Fifth, they suggested the possibility that improvement resources may have been redirected toward EHR implementation rather than quality improvement efforts. "The literature suggests that both tasks (quality improvement and EHR implementation) are resource-intensive, and it is feasible that both processes might suffer if conducted simultaneously and forced to compete for resources."
Sixth, the study "may not have been long enough to fully estimate the relationship between EHR adoption and quality improvement" and said that hospitals that have been using and refining their EHR systems over decades do report improvement in clinician adherence to recommended practices.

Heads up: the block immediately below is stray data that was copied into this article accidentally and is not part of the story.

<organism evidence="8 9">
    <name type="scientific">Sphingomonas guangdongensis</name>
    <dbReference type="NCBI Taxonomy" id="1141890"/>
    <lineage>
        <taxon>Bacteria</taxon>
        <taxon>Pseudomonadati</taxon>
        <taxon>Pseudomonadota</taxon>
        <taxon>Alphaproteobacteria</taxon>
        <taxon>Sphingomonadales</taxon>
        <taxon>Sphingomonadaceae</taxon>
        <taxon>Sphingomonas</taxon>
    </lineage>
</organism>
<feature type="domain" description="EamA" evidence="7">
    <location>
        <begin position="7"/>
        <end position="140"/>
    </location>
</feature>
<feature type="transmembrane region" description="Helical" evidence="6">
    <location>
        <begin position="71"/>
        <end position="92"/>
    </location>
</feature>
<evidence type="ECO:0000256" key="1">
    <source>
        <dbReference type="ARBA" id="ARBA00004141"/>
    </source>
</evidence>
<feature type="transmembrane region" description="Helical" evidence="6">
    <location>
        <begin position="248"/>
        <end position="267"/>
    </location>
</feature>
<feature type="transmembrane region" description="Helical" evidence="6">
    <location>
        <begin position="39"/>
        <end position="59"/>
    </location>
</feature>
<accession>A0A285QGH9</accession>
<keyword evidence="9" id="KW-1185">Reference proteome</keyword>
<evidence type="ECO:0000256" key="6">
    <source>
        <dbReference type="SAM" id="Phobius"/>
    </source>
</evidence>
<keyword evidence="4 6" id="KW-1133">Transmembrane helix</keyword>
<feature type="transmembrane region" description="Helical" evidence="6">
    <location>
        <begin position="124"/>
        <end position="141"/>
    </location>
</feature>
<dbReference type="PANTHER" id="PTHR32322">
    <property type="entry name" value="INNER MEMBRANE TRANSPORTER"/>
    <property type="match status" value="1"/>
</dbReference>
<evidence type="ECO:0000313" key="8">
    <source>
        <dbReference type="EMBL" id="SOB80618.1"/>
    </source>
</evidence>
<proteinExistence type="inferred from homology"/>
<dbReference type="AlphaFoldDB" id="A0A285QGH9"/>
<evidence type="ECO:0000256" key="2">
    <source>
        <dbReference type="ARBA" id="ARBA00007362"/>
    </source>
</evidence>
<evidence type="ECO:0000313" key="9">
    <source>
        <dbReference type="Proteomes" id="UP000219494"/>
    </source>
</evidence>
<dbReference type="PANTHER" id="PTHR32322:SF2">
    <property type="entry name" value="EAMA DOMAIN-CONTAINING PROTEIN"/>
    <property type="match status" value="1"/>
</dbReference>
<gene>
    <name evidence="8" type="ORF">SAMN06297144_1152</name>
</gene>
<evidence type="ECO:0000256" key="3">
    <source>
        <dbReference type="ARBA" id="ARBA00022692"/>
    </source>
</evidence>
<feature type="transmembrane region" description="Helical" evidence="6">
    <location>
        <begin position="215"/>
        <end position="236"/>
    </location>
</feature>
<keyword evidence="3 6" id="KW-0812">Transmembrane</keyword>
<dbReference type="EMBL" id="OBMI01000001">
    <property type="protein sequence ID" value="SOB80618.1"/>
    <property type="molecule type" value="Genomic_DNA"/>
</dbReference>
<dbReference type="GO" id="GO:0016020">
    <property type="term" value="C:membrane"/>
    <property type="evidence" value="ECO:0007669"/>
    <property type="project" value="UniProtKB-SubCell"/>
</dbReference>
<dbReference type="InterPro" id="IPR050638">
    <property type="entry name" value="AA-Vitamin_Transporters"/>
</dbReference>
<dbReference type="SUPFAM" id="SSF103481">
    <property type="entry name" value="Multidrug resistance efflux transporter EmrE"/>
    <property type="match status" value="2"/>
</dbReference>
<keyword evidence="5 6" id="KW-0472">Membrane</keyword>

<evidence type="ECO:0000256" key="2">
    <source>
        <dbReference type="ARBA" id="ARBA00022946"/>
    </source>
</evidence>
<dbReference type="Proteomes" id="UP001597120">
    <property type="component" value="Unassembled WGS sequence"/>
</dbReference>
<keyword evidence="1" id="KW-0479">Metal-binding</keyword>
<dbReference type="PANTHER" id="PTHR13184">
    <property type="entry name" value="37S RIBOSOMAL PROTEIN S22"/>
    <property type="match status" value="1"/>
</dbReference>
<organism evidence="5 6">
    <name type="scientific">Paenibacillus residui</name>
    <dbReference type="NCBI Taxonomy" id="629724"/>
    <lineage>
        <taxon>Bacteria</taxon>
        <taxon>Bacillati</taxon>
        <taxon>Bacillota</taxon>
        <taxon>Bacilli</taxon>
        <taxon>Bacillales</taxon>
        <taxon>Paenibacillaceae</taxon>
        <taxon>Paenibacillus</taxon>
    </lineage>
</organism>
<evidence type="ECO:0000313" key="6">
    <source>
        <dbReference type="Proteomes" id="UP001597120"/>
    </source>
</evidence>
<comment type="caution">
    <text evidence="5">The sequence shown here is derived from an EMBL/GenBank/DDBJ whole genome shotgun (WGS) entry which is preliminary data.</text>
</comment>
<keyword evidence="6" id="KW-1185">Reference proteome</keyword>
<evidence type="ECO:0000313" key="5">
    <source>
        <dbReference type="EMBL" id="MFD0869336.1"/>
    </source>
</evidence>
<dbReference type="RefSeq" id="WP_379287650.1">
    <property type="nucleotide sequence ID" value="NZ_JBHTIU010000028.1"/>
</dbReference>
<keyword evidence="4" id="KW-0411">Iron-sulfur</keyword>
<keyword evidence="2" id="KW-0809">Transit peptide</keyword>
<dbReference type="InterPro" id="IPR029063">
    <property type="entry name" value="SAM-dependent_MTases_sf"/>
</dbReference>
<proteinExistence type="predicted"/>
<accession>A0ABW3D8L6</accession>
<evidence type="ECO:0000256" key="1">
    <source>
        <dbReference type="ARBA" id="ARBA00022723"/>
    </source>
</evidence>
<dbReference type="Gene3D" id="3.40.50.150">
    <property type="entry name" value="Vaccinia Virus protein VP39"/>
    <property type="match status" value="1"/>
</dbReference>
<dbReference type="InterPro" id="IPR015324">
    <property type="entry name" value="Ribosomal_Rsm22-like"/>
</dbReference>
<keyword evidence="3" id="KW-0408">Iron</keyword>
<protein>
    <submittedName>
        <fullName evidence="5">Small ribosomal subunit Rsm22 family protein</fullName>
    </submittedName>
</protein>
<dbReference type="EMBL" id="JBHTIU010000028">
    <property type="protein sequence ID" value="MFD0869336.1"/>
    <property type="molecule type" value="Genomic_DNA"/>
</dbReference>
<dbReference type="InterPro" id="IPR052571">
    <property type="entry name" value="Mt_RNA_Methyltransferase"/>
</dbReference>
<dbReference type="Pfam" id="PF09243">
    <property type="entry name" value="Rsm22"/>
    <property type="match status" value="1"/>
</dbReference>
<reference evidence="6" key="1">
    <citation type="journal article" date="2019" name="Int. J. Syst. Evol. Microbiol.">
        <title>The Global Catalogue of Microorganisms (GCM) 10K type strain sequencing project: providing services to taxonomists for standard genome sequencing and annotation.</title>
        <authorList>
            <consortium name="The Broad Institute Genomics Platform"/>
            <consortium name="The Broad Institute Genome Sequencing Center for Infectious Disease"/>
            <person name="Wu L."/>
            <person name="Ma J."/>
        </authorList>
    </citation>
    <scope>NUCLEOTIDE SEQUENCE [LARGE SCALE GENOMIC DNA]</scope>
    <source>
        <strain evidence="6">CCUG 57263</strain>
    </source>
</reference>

And, the authors say that numerous resources to handle some of these challenges are called for in the HITECH legislation and at the Office of National Coordinator for Health Information Technology.
"We believe that these programs are well conceived and anticipate that they will lead to more effective use of EHRs, which will in turn lead to improved quality in U.S. hospitals," they concluded. "However, we are concerned that the standard methods for measuring hospital quality will not be appropriate for measuring the clinical effects of EHR adoption.
"The generally high levels of performance on the Hospital Compare database are to be celebrated, but in going forward, these high levels of performance will make it difficult to detect the effect of EHR adoption on hospital quality."